Hey, so many Kindle owners were willing to screw with the book's rating just to get a Kindle version, the publisher and Amazon.com probably thought there was tremendous demand for it. Hence the price being the same as the hardcover.
Free market in action, baby! Way to go, "Kindle Nation!" :D
(Now I trust that every single person who gave this book 1 star without reading it because they couldn't get a Kindle version will rush to buy it, so Amazon.com will know they were serious -- and not just petty people with too much time on their hands. The 1-star campaign ain't gonna work worth a damn if Amazon.com realizes 80 percent of those people never intended to buy the book, even on Kindle. Heck, Amazon.com should just go ahead and send a copy to every Kindle owner who wanted to read The Big Short so badly, and charge whatever credit cards they have on record.)
I didn't say you wrote a review, L.D. Just speculated on how the people who did write all those 1-star why-isn't-it-on-Kindle "reviews" may have helped drive the price of the Kindle version up.
Which would be a bit of justice, no doubt about it. Sometimes karma is hilarious.
As for Amazon saying most NYT bestsellers would be $9.99 on the Kindle, well -- the operative word there would be "most." There's a reason Amazon chose it. They didn't throw it in by chance. If a bunch of people out there decided to believe "most" means "all," that's their fault, not Amazon's. And hey, prices go up.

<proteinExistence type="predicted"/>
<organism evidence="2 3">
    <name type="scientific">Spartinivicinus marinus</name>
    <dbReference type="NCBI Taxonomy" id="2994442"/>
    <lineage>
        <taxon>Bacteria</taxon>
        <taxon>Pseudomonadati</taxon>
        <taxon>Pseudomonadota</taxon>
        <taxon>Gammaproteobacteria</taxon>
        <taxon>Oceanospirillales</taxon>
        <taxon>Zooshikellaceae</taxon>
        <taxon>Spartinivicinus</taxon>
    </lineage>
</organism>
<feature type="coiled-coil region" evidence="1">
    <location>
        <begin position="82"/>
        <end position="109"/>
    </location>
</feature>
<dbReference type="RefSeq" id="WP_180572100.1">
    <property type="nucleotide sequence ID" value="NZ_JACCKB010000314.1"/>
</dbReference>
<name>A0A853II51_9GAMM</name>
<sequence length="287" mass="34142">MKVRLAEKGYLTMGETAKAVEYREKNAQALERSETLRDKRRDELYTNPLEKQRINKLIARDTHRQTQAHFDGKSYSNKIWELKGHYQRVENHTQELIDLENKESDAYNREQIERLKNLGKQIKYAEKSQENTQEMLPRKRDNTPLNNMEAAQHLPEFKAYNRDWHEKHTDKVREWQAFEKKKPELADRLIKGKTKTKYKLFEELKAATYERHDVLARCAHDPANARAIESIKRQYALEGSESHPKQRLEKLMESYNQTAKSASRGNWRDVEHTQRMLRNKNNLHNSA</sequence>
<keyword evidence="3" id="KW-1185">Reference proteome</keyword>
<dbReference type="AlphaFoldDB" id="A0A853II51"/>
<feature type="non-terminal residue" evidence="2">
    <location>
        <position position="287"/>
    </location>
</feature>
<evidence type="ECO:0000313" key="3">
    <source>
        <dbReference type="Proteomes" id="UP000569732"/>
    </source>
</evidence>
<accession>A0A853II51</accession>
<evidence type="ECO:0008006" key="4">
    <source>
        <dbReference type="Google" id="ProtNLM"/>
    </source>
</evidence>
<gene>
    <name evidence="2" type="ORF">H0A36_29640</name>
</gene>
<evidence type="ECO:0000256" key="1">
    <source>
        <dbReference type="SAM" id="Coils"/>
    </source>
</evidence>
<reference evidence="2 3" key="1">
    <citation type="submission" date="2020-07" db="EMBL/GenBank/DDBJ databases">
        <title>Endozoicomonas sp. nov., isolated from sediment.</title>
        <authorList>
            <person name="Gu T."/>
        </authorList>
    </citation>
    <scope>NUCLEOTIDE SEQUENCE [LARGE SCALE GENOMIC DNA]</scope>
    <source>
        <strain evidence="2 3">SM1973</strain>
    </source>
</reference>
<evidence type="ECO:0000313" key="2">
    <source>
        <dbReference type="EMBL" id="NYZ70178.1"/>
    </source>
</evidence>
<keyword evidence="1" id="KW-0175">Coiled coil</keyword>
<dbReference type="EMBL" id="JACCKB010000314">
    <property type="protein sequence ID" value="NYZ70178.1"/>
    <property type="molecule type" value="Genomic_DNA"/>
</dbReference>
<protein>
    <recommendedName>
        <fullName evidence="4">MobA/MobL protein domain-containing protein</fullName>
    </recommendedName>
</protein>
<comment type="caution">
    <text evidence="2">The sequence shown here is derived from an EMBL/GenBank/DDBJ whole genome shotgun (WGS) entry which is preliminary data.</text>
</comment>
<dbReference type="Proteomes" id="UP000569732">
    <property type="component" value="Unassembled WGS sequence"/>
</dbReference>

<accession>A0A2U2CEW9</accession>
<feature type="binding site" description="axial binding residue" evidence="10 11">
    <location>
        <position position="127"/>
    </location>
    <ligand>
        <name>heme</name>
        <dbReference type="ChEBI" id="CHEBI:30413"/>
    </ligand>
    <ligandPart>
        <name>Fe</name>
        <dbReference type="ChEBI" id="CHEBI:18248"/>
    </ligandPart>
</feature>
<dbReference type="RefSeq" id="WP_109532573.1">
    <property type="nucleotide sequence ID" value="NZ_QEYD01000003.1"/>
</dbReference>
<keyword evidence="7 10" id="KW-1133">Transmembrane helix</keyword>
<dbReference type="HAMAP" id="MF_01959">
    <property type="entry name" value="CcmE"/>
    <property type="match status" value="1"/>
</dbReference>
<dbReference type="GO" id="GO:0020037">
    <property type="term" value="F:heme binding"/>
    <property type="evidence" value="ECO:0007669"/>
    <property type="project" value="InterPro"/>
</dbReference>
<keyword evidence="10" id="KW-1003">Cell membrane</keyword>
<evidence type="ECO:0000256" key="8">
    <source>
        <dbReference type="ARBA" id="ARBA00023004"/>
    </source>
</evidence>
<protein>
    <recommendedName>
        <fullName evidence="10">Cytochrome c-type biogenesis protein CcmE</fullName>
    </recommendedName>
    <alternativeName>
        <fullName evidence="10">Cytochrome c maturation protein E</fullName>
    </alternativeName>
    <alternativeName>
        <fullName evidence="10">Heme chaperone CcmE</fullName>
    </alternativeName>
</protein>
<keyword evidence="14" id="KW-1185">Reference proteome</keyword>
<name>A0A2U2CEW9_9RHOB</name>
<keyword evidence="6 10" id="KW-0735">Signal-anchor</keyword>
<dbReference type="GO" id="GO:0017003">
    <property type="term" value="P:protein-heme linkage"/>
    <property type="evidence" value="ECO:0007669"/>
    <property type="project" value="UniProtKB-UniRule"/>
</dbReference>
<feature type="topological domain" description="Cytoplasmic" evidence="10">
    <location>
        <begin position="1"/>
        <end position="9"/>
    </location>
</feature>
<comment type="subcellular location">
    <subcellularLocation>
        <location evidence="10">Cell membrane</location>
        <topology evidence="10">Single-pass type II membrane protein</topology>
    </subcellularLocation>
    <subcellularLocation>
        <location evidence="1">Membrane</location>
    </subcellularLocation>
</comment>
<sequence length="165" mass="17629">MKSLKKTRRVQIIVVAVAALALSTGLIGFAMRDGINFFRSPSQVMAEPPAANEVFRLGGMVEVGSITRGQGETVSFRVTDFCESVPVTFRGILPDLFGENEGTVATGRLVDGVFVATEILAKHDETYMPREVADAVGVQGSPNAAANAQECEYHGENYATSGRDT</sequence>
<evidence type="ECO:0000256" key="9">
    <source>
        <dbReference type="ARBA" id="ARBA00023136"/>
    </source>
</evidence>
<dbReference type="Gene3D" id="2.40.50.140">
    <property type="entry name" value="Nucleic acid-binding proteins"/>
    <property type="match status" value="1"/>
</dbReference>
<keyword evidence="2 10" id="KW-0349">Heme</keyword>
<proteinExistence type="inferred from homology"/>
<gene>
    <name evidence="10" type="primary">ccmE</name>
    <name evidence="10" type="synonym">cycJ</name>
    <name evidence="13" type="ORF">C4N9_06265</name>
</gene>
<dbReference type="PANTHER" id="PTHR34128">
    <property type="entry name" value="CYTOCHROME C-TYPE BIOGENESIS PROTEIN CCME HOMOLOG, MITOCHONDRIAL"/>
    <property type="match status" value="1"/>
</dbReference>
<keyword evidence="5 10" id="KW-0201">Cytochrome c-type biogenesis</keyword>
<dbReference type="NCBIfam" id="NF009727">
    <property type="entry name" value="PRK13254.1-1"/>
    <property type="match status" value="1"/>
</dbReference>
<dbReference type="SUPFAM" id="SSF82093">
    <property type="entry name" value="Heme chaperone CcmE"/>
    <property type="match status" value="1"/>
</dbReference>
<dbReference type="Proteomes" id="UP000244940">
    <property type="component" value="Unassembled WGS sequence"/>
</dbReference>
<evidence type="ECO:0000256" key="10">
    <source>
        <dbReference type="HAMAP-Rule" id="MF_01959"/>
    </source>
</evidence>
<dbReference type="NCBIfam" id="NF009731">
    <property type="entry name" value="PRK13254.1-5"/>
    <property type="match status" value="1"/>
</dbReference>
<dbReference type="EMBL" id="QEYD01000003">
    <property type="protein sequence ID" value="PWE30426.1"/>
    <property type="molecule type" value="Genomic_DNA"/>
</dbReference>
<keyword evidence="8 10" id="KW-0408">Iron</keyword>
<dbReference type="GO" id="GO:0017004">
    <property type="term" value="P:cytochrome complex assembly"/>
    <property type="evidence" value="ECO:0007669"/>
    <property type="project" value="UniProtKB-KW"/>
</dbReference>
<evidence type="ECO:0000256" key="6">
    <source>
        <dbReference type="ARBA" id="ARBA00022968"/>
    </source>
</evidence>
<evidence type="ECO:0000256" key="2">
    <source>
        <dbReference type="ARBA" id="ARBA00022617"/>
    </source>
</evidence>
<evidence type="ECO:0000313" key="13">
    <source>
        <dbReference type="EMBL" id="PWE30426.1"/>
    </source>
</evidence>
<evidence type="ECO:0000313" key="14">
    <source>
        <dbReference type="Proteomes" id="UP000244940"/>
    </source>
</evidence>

If all these people who didn't flinch at paying hundreds of dollars for a gadget that lets them read books are suddenly outraged because this book costs a little less than sixteen bucks, then let 'em wait for the paperback. It's going to be about $10. Or let 'em buy a used copy of the hardcover when it drops below ten bucks. (Or, as someone else in the community wisely said, let 'em "borrow the book from a library and donate the $9.99 to charity." There are actually people out there who could use it. Millions of people whose problems go a little deeper than "This book I want for my $300 gadget costs $16 instead of $10.")
You can have the book now, or you can have it cheap. As with nearly everything else, you can't have both.
what a stupid decision this has been the management here of the kindle edition has cost the author a bunch this is a book with a certain timeliness of subject and publicity splash by an author who had an image of being at least a bit on the cutting edge and he was used by the publisher for its own fight on the pricing of ebooks now after a long delay pricing the same ebook as same as the hardcover -- is offensive, nonsensical and dumb there it is -- so many other books to read and so little time